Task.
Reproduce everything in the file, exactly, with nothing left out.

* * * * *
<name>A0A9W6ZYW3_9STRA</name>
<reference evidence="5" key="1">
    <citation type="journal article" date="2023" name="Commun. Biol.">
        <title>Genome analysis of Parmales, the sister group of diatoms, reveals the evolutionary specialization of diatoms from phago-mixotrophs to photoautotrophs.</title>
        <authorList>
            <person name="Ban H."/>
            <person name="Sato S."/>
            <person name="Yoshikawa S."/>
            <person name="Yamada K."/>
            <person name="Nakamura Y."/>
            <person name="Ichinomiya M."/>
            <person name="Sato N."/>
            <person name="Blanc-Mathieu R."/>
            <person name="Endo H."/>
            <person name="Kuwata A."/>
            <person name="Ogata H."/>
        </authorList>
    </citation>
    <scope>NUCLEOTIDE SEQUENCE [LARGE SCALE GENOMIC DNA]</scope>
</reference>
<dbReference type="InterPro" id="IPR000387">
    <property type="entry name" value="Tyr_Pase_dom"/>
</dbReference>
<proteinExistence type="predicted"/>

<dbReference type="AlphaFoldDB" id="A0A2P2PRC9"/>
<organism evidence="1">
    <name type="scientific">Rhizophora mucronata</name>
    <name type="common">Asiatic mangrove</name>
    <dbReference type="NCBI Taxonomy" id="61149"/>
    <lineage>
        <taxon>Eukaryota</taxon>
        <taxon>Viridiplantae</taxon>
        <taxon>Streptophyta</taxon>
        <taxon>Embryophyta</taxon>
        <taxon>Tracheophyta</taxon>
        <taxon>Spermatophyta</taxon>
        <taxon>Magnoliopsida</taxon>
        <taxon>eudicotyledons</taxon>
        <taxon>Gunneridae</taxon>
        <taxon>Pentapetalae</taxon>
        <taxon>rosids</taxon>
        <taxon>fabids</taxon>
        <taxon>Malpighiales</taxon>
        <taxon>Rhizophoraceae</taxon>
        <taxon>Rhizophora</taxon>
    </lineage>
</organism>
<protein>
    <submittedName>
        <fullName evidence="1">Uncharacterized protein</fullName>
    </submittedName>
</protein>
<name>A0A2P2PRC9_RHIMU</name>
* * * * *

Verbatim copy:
<name>A0A9W6ZYW3_9STRA</name>
<reference evidence="5" key="1">
    <citation type="journal article" date="2023" name="Commun. Biol.">
        <title>Genome analysis of Parmales, the sister group of diatoms, reveals the evolutionary specialization of diatoms from phago-mixotrophs to photoautotrophs.</title>
        <authorList>
            <person name="Ban H."/>
            <person name="Sato S."/>
            <person name="Yoshikawa S."/>
            <person name="Yamada K."/>
            <person name="Nakamura Y."/>
            <person name="Ichinomiya M."/>
            <person name="Sato N."/>
            <person name="Blanc-Mathieu R."/>
            <person name="Endo H."/>
            <person name="Kuwata A."/>
            <person name="Ogata H."/>
        </authorList>
    </citation>
    <scope>NUCLEOTIDE SEQUENCE [LARGE SCALE GENOMIC DNA]</scope>
</reference>
<dbReference type="InterPro" id="IPR000387">
    <property type="entry name" value="Tyr_Pase_dom"/>
</dbReference>
<proteinExistence type="predicted"/>

<dbReference type="AlphaFoldDB" id="A0A2P2PRC9"/>
<organism evidence="1">
    <name type="scientific">Rhizophora mucronata</name>
    <name type="common">Asiatic mangrove</name>
    <dbReference type="NCBI Taxonomy" id="61149"/>
    <lineage>
        <taxon>Eukaryota</taxon>
        <taxon>Viridiplantae</taxon>
        <taxon>Streptophyta</taxon>
        <taxon>Embryophyta</taxon>
        <taxon>Tracheophyta</taxon>
        <taxon>Spermatophyta</taxon>
        <taxon>Magnoliopsida</taxon>
        <taxon>eudicotyledons</taxon>
        <taxon>Gunneridae</taxon>
        <taxon>Pentapetalae</taxon>
        <taxon>rosids</taxon>
        <taxon>fabids</taxon>
        <taxon>Malpighiales</taxon>
        <taxon>Rhizophoraceae</taxon>
        <taxon>Rhizophora</taxon>
    </lineage>
</organism>
<protein>
    <submittedName>
        <fullName evidence="1">Uncharacterized protein</fullName>
    </submittedName>
</protein>
<name>A0A2P2PRC9_RHIMU</name>